Pulling It All Together: Strategies for Making Common Connections in PV Power Circuits

As defined in the National Electrical Code Article 690.2 a photovoltaic power source is “an array or aggregate of arrays that generates dc power at system voltage and current.” Additional definitions clarify that at least three dc circuit types may be present in the PV power source for a grid-tied PV system, defined as photovoltaic source circuit, photovoltaic output circuit and inverter input circuit. While these terms are self-explanatory to many industry veterans, terminology common in the field may vary.

The photovoltaic source circuit, for example, is defined as "circuits between modules and from modules to the common connection point(s) of the dc system." In practice, PV source circuits are commonly referred to as strings or simply as source circuits. PV output circuits are often referred to as array circuits. The “common connection point(s) of the dc system” are multiple and varied, as reflected by the nomenclature— combiner boxes, recombiner or subcombiner boxes and so on. In some cases, connection points occur at dc disconnects that are inverter integrated or even external to the inverter. In this article we discuss the location and form of these common connection points and the intelligent use of the equipment options available to PV system designers and installers.


Although equipment for making common connections is often anonymously aggregated under the heading "balance of system components" (BOS), the 2008 NEC requires that source circuit combiners be "identified and listed for the application." So from a Code point of view, a combiner box is treated no differently than a PV module or a grid-direct inverter.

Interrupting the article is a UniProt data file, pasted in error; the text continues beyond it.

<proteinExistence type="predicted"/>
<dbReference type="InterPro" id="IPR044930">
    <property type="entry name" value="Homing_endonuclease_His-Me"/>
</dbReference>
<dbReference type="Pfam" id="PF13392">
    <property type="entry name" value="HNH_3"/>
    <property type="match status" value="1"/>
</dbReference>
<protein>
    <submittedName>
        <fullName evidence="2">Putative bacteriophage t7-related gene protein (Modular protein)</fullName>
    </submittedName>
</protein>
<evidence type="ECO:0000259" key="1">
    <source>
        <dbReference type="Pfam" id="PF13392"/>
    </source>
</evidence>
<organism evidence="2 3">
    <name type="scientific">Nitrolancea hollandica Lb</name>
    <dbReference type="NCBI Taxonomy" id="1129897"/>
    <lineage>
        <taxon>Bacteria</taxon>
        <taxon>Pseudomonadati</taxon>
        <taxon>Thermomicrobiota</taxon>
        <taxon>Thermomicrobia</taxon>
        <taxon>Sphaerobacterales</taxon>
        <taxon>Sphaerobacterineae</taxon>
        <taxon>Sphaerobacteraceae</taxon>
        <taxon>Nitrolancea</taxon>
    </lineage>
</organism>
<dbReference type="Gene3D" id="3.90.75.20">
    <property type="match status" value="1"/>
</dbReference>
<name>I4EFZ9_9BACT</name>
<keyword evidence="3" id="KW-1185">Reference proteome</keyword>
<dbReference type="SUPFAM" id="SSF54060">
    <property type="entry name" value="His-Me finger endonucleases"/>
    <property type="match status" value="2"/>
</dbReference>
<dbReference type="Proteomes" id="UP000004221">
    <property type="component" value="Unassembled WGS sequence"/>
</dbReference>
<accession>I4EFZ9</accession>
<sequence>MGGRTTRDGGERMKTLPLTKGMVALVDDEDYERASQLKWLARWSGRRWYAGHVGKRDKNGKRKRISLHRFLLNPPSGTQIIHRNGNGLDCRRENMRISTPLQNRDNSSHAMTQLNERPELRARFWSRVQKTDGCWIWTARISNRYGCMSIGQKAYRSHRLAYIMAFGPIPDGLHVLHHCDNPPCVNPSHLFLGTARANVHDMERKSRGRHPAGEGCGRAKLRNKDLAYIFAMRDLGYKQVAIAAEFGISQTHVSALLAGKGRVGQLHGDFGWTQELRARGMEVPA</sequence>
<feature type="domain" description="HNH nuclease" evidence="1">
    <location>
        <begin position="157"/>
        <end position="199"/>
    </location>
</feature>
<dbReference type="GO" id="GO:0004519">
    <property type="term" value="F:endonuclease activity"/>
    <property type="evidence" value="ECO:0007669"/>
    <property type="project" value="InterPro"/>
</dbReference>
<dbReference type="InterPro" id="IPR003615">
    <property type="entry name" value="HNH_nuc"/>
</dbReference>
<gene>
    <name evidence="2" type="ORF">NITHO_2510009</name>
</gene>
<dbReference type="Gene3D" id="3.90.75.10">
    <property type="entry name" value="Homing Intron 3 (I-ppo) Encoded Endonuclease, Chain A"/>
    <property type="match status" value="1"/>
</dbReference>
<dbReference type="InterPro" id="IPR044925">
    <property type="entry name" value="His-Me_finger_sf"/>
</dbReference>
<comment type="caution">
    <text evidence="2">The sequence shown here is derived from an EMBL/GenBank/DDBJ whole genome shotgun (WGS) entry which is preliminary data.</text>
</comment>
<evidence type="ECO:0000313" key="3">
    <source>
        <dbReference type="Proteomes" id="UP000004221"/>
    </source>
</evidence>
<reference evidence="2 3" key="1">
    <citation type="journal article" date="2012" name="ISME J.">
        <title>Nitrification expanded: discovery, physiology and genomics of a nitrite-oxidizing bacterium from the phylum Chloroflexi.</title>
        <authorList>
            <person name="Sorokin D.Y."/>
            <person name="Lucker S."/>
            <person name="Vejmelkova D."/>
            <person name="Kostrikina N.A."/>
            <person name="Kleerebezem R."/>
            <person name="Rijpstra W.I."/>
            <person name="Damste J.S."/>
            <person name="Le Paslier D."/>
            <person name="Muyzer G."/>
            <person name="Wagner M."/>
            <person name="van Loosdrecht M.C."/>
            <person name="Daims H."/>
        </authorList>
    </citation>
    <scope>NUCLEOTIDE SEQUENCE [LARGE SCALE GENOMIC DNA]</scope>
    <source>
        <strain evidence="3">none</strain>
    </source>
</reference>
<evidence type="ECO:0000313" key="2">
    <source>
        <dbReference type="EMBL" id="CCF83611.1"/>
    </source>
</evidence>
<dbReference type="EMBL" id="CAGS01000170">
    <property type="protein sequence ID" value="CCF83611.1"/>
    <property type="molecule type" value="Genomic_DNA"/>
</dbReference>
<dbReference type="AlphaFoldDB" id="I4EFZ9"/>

Prior to the 2008 NEC, it was not uncommon for PV installers to build their own PV source circuit combiner boxes. Many of these custom built combiners utilized high quality components that were properly rated for their application. However, while the individual components may have been listed, identified and even used properly (given the environmental conditions, system voltage and current, and so forth), the final product itself was not identified and listed as an assembly. Further, not all site built combiners included properly rated components.

John Berdner, groSolar VP of technology, notes that the use of plastic enclosures for combiner boxes is a common mistake. "Solar systems should be designed for a minimum life of 30 years," Berdner observes, "so enclosures should be metallic or fiberglass. Plastic degrades when exposed to sunlight. It gets brittle and will fail." This is precisely the sort of scenario that NEC 690.4(D) seeks to avoid.

For companies accustomed to building their own combiner boxes, the NEC requirements may seem unnecessary and inconvenient. But having combiner boxes independently tested and listed is in the best long-term interests of the PV industry. For example, AMtec Solar, a leading manufacturer of combiner and recombiner boxes, produces industrial grade equipment that is rated to UL 1741. In fact, the company goes one step further by building to a standard it anticipates UL 1741 will require of all combiner boxes in the future: silkscreened labeling, touch safe fuse holders, oversized output lugs, labeled torque values, busbars supported with large insulators and finger safe covers over all live busses. This approach gives AMtec Solar confidence that its products will last as long as a PV installation itself and be just as safe. As Tom Willis, sales manager at AMtec Solar, points out, "The combiner box is just as important as the inverter; if the combiner box fails, so does the system."


The authors of the NEC have a very specific intent in requiring combiner boxes that are "identified and listed for the application." This is clarified in Article 100, which provides specific definitions. When the term identified is applied to equipment, for example, the equipment is recognized as "suitable for the specific purpose, function, use and environment." Per the fine print note that follows, "investigation by a qualified testing laboratory" is one of the main ways that products are evaluated. This process is expanded upon in the definition of listed. Equipment is considered listed when it is "included in a list published by an organization … that maintains periodic inspection of production of listed equipment … and whose listing states that … the equipment … has been tested and found suitable for a specified purpose."


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